Mono Lake is located just east of the Sierra Nevada Range by the small town of Lee Vining, California, the eastern gateway to Yosemite National Park. Seeing it is a uniquely Western experience and summer is the time to see it.
The lake is one of the most unusual bodies of water you will ever see. Not only is it one of the oldest lakes in North America, it has no outlets and has such a high concentration of mineral salts, fish cannot live there. The lake is full of brine shrimp, though, by the trillions, making many a tasty meal for resident and migratory birds, and unparalleled opportunities for those who like bird watching.
The lake covers about 65 square miles and is about 2 ½ times as salty as the ocean and 80 times as alkaline. Its rare ecosystem is a result of freshwater streams that empty into the lake, carrying minerals. When the water evaporates it leaves the minerals behind. When calcium-rich freshwater springs pour into the lake below the surface their waters mix with the carbonate-saturated and alkaline lake water, depositing calcium carbonate in the form of a soft limestone called “tufa.” This limestone is what you see now in the curious columns rising from the lake. While they were all formed underwater, many tufa formations extend above the surface, because the water level of the lake has dropped over the years.
More than 80 species of migratory birds come in large numbers to the lake including California gull, osprey, western snowy plovers, eared grebes and Wilson’s and red-necked phalaropes. Look for 80,000 to 100,000 phalaropes in July and August. More than 1 million eared grebes stop in during fall migration from August through October. Nesting on the lake’s islands are California gulls, one of the largest concentrations in California. About 100 endangered western snowy plovers nest on the alkali flats of the lake’s eastern shore.
Mono Lake Tufa State Natural Reserve was established in 1982 to protect the tufa formations and the sensitive bird habitat for the 1 or 2 million birds that make their way here every year. The Mono Lake Scenic Area Visitor Center is just a few minutes’ drive north of Lee Vining. It offers wonderful views of the lake and excellent informative displays on how the tufa is formed as well as the natural and human history of Mono Basin.
The reserve also has a few good hiking trails, including the best one, to visit the tufa towers – the one-mile self-guided nature trail located at South Tufa.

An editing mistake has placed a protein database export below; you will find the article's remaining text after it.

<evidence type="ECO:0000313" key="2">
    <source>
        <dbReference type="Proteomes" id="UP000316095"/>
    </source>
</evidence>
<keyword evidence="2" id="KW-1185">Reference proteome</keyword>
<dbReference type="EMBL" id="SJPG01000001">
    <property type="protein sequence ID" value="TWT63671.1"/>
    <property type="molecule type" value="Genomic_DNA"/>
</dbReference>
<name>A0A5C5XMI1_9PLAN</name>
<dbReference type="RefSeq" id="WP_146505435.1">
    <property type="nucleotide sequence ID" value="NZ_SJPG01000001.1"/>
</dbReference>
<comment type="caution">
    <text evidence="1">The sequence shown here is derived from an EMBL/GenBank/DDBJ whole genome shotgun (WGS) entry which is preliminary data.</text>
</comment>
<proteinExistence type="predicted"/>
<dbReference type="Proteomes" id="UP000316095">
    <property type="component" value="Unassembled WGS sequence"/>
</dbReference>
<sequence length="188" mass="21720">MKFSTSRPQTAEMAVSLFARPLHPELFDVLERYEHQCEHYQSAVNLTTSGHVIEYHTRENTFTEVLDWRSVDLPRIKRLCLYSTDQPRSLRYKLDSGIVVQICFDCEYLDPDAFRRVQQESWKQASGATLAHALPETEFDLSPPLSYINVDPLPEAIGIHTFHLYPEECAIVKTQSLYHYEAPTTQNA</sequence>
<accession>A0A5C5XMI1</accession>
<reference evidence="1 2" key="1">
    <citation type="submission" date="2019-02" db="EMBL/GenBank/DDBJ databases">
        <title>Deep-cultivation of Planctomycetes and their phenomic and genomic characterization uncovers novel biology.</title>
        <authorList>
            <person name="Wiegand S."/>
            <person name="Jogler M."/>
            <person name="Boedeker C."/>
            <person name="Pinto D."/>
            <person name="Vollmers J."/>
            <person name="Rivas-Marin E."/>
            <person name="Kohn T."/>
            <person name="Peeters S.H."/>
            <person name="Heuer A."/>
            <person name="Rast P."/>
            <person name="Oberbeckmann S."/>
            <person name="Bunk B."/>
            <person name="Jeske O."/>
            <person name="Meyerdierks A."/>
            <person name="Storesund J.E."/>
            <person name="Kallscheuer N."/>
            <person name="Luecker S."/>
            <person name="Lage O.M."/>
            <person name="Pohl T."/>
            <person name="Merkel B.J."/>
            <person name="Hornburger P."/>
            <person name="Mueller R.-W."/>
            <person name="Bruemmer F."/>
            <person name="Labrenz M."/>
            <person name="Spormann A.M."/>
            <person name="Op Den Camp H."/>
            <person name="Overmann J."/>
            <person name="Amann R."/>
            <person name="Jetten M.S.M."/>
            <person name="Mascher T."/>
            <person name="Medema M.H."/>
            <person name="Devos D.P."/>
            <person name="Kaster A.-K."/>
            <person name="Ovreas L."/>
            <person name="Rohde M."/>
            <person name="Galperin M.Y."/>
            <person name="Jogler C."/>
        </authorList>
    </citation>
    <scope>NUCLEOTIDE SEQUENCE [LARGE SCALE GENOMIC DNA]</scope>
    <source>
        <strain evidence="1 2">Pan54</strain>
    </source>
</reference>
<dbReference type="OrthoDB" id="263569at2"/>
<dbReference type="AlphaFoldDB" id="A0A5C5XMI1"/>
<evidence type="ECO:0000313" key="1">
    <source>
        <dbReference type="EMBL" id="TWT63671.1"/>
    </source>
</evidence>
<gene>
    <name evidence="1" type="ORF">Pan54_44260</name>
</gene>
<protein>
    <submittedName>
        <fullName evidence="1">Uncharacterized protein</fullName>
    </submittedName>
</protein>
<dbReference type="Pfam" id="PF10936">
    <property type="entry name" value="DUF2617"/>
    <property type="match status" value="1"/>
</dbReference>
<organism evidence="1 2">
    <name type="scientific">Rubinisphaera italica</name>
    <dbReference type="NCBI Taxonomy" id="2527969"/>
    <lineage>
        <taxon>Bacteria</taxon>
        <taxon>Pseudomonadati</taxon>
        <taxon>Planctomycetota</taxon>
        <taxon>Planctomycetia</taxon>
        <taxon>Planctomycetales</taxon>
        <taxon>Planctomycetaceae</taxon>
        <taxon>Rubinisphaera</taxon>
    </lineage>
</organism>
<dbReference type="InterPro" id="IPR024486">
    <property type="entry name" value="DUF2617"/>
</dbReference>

Kayaking is an excellent way to see and explore the lake. Since this is an important breeding ground for birds there are temporary closures each year. From April 1 to August 1 all access within 1 mile of the lake’s islands are restricted due to nesting California gulls. From April 1 to Sept. 1 you need to stay at least 200 yards away from the tufa towers on the lake to protect nesting ospreys. The easiest place to launch a canoe or kayak is from Navy Beach on the south shore, as its parking area is closest to the shoreline.
Swimming is allowed and is quite an experience. The water is extremely buoyant, and you will get very salty so be sure to take along some fresh water to rinse off.
The reserve is open from 7 a.m. to 8 p.m. daily. For more information, call 760-647-6331 or visit www.parks.ca.gov
The website notes that while there are campgrounds and dispersed camping opportunities nearby, they are generally first come, first served. Lee Vining has a few motels but reservations are very necessary; they reach capacity quickly. Bring clothing suitable for an alpine summer at more than 6,000 feet elevation. Summer daytime temperatures are typically in the low 80s but drop to the low 50s at night.
Many of Deborah Wall’s columns have been compiled into books about hiking in the Southwest. She is also the author of “Great Hikes, a Cerca Country Guide” and a co-author of the book “Access For All, Seeing the Southwest With Limited Mobility.”
From Boulder City, take Interstate 11 north until merges with U.S. Highway 95. Travel north for about 155 miles and then continue on Nevada State Route 266 west, Nevada State Route 264 north and U.S. Highway 6 west for 86 miles. Take California State Route 120 west for 64 miles to Mono County.